Flaxseed oil capsules are a vegetarian source of omega-3 fatty acids. Unlike animal sources of this nutrient, however, flaxseed oil contains a type omega-3 fatty acid called alpha-linolenic acid. Your body must first convert ALA into eicosapentaenoic acid, or EPA, and docosahexaenoic acid, or DPA. These two omega-3 fatty acids are naturally found in fish oil. Although it is not known if flaxseed oil is as beneficial as fish oil, you can still get a healthy dose of omega-3s by supplementing your diet with flaxseed oil capsules.
Convenience of Capsules
Flaxseed oil is pressed from flaxseeds. The capsule form conceals the oily taste and makes it easy to swallow. Unlike whole flaxseeds, flaxseed oil capsules do not contain soluble fiber and phytoestrogens -- plant estrogens. They do give you a concentrated dose of ALA omega-3 fatty acids, however.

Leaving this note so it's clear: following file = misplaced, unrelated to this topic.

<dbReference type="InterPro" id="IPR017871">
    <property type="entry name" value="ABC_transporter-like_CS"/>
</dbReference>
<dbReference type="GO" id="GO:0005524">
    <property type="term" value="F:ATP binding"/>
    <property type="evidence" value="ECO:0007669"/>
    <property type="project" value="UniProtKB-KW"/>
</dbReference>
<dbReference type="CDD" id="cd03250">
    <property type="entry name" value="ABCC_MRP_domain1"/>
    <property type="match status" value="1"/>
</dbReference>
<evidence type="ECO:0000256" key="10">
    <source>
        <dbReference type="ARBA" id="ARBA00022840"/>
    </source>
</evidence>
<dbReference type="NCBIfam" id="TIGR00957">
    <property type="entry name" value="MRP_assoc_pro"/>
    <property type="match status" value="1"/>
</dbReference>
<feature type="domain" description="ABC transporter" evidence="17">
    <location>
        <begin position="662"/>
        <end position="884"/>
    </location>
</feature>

A 2008 study published in the "American Journal of Clinical Nutrition" reports that consuming ALA supplements over 12 weeks raises the levels of DHA and EPA in the bloodstream. The resulting increase of omega-3 fatty acids may help reduce inflammation and lower your risk of chronic conditions such as arthritis and heart disease. But you need a much larger dose of flaxseed oil to get the same benefits of a smaller amount of fish oil. More recently, "Critical Reviews in Food Science and Literature" noted that only minimal amounts of ALA are converted into EPA and DHA. Consult your doctor to determine whether ALA is the best type of omega-3 fatty acid for you.
- University of Maryland Medical Center: Flaxseed Oil
- National Institutes of Health: Flaxseed and Flaxseed Oil
- American Journal of Clinical Nutrition: Flaxseed Oil and Fish-Oil Capsule Consumption Alters Human Red Blood Cell N–3 Fatty Acid Composition
- Critical Reviews in Food Science and Literature: Bioavailability and Potential Uses of Vegetarian Sources of Omega-3 Fatty Acids: A Review of the Literature